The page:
Identifying and controlling leaf mold in high tunnel & greenhouse tomato production

Leaf mold occasionally appears in a high tunnel or greenhouse tomato production in New Jersey. However, under ideal conditions, the disease will develop in field-grown crops. The fungus will cause infection under prolonged periods of leaf wetness and when relative humidity remains above 85%. If the relative humidity is below 85%, the disease will not occur. Therefore, the proper venting of high tunnels and greenhouses on a regular basis is important. The pathogen can survive (overwinter) as a saprophyte on crop debris or as sclerotia in the soil. Conidia (spores) of the fungus can also survive up to one year in the soil.

Leaves of infected plants will develop pale-green or yellow spots that are distinct. A dense, olive-green to brown spore mass will develop on the undersides of infected leaves.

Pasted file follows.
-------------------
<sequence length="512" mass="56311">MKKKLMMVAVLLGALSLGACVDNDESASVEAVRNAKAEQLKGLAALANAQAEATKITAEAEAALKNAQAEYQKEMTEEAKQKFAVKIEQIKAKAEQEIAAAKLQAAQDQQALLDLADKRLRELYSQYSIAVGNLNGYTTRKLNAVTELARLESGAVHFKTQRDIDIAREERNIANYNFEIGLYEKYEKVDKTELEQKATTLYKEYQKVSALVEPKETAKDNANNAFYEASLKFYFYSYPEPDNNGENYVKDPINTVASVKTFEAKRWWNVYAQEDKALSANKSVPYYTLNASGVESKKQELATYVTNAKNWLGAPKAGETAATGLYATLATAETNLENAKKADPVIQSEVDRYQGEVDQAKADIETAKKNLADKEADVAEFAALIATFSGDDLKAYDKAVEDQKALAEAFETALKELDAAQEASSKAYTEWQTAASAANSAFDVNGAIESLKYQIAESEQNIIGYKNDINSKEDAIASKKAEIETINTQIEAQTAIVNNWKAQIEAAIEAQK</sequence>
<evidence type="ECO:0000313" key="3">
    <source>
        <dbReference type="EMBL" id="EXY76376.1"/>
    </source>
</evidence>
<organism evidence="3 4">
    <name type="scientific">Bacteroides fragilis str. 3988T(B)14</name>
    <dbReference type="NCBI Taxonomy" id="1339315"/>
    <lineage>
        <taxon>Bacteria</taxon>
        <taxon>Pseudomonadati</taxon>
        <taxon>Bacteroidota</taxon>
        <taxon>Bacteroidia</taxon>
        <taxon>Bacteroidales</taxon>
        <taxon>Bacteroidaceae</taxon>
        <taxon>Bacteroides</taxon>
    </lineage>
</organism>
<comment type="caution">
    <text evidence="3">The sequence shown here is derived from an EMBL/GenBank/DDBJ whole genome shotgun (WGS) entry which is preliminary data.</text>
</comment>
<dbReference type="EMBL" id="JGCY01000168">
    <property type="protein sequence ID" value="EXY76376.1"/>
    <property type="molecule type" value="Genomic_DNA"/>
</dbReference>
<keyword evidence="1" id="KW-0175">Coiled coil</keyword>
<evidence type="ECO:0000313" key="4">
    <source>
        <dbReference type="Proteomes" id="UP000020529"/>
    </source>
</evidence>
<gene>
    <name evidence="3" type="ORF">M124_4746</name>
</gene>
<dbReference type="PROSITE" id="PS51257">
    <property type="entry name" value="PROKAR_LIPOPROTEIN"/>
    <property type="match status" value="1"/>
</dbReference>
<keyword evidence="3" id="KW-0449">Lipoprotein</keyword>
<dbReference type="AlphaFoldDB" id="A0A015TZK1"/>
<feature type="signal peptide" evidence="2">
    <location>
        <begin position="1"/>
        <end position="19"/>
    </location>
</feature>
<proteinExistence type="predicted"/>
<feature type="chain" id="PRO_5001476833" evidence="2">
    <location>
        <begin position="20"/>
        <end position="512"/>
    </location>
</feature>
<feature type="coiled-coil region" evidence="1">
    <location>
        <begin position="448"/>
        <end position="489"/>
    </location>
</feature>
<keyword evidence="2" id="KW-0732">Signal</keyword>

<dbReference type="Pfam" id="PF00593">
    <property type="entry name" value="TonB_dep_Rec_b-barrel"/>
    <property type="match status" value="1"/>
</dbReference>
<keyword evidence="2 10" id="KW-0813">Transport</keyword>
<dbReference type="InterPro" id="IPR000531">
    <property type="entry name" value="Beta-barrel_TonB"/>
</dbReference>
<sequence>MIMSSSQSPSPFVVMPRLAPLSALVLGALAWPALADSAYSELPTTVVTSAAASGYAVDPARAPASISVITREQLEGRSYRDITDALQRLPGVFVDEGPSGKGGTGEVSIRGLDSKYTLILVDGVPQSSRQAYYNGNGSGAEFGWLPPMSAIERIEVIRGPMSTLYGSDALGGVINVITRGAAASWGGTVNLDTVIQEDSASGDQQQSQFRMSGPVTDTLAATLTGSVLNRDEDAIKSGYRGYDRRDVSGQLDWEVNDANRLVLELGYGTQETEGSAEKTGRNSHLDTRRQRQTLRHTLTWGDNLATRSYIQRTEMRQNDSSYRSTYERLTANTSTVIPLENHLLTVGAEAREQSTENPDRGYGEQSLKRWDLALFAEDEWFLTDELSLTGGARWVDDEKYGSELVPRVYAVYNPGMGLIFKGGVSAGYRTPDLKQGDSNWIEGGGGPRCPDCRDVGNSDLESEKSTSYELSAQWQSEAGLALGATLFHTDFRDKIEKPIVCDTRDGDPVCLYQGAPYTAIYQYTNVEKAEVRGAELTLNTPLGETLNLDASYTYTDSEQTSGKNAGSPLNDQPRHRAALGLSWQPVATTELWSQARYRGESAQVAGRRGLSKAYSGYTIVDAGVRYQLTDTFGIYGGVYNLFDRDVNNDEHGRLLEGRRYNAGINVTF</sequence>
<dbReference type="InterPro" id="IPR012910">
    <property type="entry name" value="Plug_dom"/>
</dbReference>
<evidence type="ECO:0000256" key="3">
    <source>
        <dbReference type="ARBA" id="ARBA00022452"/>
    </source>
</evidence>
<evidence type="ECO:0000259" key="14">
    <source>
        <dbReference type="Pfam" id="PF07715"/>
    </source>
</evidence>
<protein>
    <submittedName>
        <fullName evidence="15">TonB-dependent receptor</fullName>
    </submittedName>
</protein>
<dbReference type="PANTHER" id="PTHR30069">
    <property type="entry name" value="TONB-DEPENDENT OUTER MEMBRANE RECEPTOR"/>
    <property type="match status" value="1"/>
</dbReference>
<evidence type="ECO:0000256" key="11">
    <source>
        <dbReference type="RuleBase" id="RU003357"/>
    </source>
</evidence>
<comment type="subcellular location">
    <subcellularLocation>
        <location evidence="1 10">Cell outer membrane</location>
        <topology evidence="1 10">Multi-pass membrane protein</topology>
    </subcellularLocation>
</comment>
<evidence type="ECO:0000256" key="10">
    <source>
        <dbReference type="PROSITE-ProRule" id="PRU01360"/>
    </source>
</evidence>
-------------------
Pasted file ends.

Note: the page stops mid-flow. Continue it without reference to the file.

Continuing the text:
Symptoms of leaf mold on infected tomato plant. Note bright yellow leaves and olive-green spores developing on undersides of leaves. 

Management of leaf mold begins with recognizing early symptoms, applying preventative fungicides, and removing all infected plant material from the field, greenhouse, or high tunnel, and crop rotation. Protectant fungicides such as chlorothalonil used in weekly protectant spray programs will help control leaf mold. For organic growers, regular copper applications may help to suppress the disease.

For more information on options to control leaf mold in high tunnels and greenhouses, please see Table E-11 in the 2022/2023 Mid-Atlantic Commercial Vegetable Production Recommendations Guide.

Cultivars with resistance to leaf mold have been developed. A nice write-up with more information on leaf mold by Dr. Beth Gugino, a vegetable pathologist at Penn State, can be found at Leaf Mold on Tomato: Host Resistance is a Management Option.

For more information:
Rutgers University
State University of New Jersey  

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